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Stratospheric imperatives

Gerald Wee | April 28, 2011
Cloud computing in one form or another is expected to take the world by storm, and like it or not, organisations must prepare themselves for the inevitable.

Without a doubt Cloud computing is one of the most talked about models of deployment in enterprise information and communication technology (ICT) circles today. And as enterprises embrace the paradigm in a big way, incorporating them into their operating environments to leverage the well-known costs and efficiency benefits, there are a host of issues to consider, including strategic perspectives, security considerations, product and services options, as well as a host of human resource and management considerations.

These were the issues discussed at the Computerworld Singapore Forum: Future Enterprise | Twin IT Concerns: Cloud Computing & Network Management event at the Marina Mandarin Hotel in Singapore on February 18, 2011.

According to opening keynote speaker Ian Cook, Founder of the We Innovate Network and former CIO and Senior Vice President of Chubb Insurance Group of Companies, Cloud computing is everywhere.

“I thought it would be a flash in the pan five years ago,” he said. “But it is inevitable and already happening as part of the natural evolution. Ignore it at your own peril.”

This must happen in spite of all the well documented issues surrounding Cloud like trust, liability, security, loss of control and privacy.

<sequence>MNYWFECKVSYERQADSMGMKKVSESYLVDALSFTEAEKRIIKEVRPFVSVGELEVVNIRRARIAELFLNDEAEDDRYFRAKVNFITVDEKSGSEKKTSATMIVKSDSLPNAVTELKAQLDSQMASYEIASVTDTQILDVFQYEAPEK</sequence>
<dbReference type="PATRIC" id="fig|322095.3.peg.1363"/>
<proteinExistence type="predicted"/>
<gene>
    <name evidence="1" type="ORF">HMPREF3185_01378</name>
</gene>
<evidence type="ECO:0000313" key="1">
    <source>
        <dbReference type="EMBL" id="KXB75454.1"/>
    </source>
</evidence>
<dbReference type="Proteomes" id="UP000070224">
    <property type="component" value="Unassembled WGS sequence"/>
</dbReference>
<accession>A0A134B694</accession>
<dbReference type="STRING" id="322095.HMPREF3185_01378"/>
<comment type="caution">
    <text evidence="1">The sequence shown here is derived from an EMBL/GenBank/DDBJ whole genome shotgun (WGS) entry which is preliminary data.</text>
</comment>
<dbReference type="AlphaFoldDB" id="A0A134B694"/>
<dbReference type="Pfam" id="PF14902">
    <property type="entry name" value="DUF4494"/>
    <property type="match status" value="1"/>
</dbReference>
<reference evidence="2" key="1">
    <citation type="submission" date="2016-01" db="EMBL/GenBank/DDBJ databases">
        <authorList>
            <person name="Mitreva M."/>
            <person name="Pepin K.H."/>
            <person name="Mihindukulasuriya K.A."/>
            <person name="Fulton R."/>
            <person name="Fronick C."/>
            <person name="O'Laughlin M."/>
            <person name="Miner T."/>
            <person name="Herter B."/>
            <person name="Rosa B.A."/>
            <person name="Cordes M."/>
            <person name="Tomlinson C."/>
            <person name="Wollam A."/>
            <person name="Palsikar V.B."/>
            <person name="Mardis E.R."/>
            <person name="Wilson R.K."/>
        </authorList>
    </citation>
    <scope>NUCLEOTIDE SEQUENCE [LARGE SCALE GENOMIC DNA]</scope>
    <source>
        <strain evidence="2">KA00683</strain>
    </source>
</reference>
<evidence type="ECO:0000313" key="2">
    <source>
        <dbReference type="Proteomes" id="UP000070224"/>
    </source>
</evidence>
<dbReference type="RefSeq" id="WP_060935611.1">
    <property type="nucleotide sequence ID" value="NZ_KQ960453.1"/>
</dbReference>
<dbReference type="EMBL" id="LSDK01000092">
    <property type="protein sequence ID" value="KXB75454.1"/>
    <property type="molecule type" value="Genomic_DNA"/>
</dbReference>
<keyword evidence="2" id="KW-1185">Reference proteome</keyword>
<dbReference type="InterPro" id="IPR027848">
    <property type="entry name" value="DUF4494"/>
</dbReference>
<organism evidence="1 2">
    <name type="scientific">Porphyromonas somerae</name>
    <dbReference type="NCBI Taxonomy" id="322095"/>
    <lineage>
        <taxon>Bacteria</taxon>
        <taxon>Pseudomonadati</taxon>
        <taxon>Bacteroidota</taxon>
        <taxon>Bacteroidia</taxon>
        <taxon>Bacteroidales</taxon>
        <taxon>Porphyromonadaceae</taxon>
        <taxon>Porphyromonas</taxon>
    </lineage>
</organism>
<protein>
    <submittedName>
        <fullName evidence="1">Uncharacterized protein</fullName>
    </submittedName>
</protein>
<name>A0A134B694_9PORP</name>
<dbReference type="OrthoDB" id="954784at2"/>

“These are just problems looking for solutions,” Cook said. “At Chubb, we did a major reorganisation, and many thought they would lose their jobs, but the reality is the organisation got bigger, not smaller.”

And while there is still a continuum of opinions on whether to adopt this technology, most companies seem to be taking a proactive approach with research from networking equipment vendor Ipswitch revealing that over 60 percent of companies plan to invest in Cloud technologies in one form or another this year.

One catalyst of this is that the digital universe is expected to grow from 0.8ZB (Zettabytes) in 2009 to 35ZB by 2020, of which one third will be touched by Cloud related services, according to technology research house IDC.

Innovation Crunch
As such, Cook encourages CIOs and strategic IT managers to take advantage of the Cloud platform as an ideal opportunity to innovate for the future. “The digital economy is new and not governed by old rules,” he said. “Companies that embrace innovation will persist. If not, we will be history.”

He cited eBay, Skype and Facebook as prime examples of successful organisations that have leveraged the tremendous potential of the digital economy.

“We have always been developing new ways of controlling our environment,” he said. “The Cloud is here, and now it is figuring out the use of that technology to innovate. It is up to us to innovate and help businesses use it.”


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